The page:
Alternative solution, remove stereo and give it to me. I’ve been after an original Clarion stereo for my XJ for ages

 

It appears I might have found another head unit - though it's operational state is currently unknown.

If it turns up, is in working order and IF I don't kill my one trying to sort the button illumination it will have your name put on it.  Main plan from my part at this point is to have it as a backup in case my microsurgery kills the one I have.

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Let's have a look at the non functional full throttle kickdown.

Having done a bit of research I discovered that the kickdown system is meant to be triggered by a microswitch on the throttle cable right next to the throttle cable tower. 

The way it works is that when the throttle itself hits the stop at full travel, if you press the pedal further it then pulls the sheath of the cable back against a strong spring, which then acts against a microswitch.

This relies on the cable being pretty much perfectly adjusted to get sufficient travel to activate the switch...and sure enough mine wasn't even close.  It's a quick and easy thing to adjust though (probably the only easy to access adjustment in the whole engine bay!), so was a quick matter to correct that.

Sadly it hasn't apparently resolved the issue, though I've yet to confirm the switch itself is working (they're apparently not particularly reliable) as the meter was making a bid for freedom the moment I let go of it because of the wind.  I gave up when the bonnet blew shut on me for the second time.

If that switch is working, there's a deeper issue...but I'm not going to worry too much about it just now.  It really doesn't affect the driveability of the car (the normal "mild" kickdown feature works fine, it's just the "kick in the pants" mode that is acting up).  On a car with more mild power availability it might be more of a headache.

Something a bit less involved needing looked at is the state of the wood trim.  It's the first thing people notice in the car.

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The wood itself actually looks to be in good nick.  It's just the lacquer layer that's peeling off - not unlike a Dante Red Citroen!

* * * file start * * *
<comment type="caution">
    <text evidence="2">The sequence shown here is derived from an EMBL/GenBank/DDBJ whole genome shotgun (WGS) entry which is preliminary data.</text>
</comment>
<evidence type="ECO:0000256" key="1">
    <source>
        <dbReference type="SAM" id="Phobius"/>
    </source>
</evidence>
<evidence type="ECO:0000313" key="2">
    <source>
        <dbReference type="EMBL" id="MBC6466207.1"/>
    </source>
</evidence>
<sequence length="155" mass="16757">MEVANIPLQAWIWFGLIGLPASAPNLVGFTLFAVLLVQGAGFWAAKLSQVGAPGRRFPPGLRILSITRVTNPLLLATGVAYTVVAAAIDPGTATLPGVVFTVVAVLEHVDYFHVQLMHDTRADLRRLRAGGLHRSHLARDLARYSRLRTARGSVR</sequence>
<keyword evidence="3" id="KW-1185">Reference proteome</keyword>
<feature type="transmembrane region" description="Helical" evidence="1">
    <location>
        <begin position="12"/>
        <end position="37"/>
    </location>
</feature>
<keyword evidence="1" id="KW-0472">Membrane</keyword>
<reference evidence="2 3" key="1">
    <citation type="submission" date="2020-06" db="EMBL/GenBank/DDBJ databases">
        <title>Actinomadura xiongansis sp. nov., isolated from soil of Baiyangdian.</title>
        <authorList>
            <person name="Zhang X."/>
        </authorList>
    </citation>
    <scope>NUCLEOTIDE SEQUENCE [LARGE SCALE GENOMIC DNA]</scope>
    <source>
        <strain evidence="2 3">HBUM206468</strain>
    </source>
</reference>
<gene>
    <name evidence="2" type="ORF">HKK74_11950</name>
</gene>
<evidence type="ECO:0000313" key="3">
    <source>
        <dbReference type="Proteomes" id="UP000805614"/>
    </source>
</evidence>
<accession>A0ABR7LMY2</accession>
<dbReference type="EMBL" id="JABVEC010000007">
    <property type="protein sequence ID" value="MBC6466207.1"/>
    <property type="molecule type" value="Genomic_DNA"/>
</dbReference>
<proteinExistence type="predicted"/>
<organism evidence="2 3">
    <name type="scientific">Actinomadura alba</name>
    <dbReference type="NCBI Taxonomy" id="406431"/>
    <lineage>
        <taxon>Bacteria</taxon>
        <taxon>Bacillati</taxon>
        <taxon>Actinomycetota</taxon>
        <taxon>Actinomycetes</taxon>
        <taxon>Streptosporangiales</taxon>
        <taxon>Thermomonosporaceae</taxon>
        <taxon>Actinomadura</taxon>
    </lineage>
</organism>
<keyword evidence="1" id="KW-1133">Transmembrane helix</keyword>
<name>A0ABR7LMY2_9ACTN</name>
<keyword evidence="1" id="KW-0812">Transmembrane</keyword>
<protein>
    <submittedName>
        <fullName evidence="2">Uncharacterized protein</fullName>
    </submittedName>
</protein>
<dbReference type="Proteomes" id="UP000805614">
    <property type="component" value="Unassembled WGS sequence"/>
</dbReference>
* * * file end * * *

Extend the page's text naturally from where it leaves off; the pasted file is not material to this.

I've never dealt with anything like this but have a rough plan of attack in mind.  The bit I'm expecting to be the biggest headache by far is physically detaching the bits of trim from the car so I can work on them. 

Probably the trickiest bit with regards to the actual wood I reckon will be getting the remains of the old lacquer off.  I'm not expecting it to just peel off nicely, and will probably have to get some paint stripper involved.  I don't think sanding is an option as I reckon because it's patchy it would leave high and low spots...also I don't know how thick the veneer is and really don't want to risk rubbing through it.

Once I've got rid of the old manky lacquer it should be pretty simple I think.  Quick coat of stain to give it some colour, a skim over with some really gentle sandpaper to key the surface, then a load of light coats of clear coat.  I believe polyurethane varnish is normally used commercially...though part of me is wondering if normal automotive clear coat could be used?  Both because it removes the requirement for brush painting (which I hate) and I have it in stock in the garage. 

Open to suggestions from folks who actually know what they're doing there as this is a bit of a new challenge for me...is the first car I've had with actual wood trim for one thing!

I mentioned a couple of days ago that the lights in the boot which I had revived were pretty pathetic.  Having a rummage through the box of "misc automotive bulbs" this morning I came across a couple of 5W LED festoon lamps which I'd stuffed in there a couple of years ago.  They're a horrible 6000K bluish colour, which is why I had just stuffed them in the box and forgotten.  However for a boot light I'm not so bothered about the colour temperature as it's purely practical.

With the first one in the difference in brightness is immediately obvious!  The one on the left is barely even visible.

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Reckon that will be a bit more useful when digging things out in the dead of night.

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Hopefully the weather tomorrow will be slightly less ridiculous and I can get a couple more things done.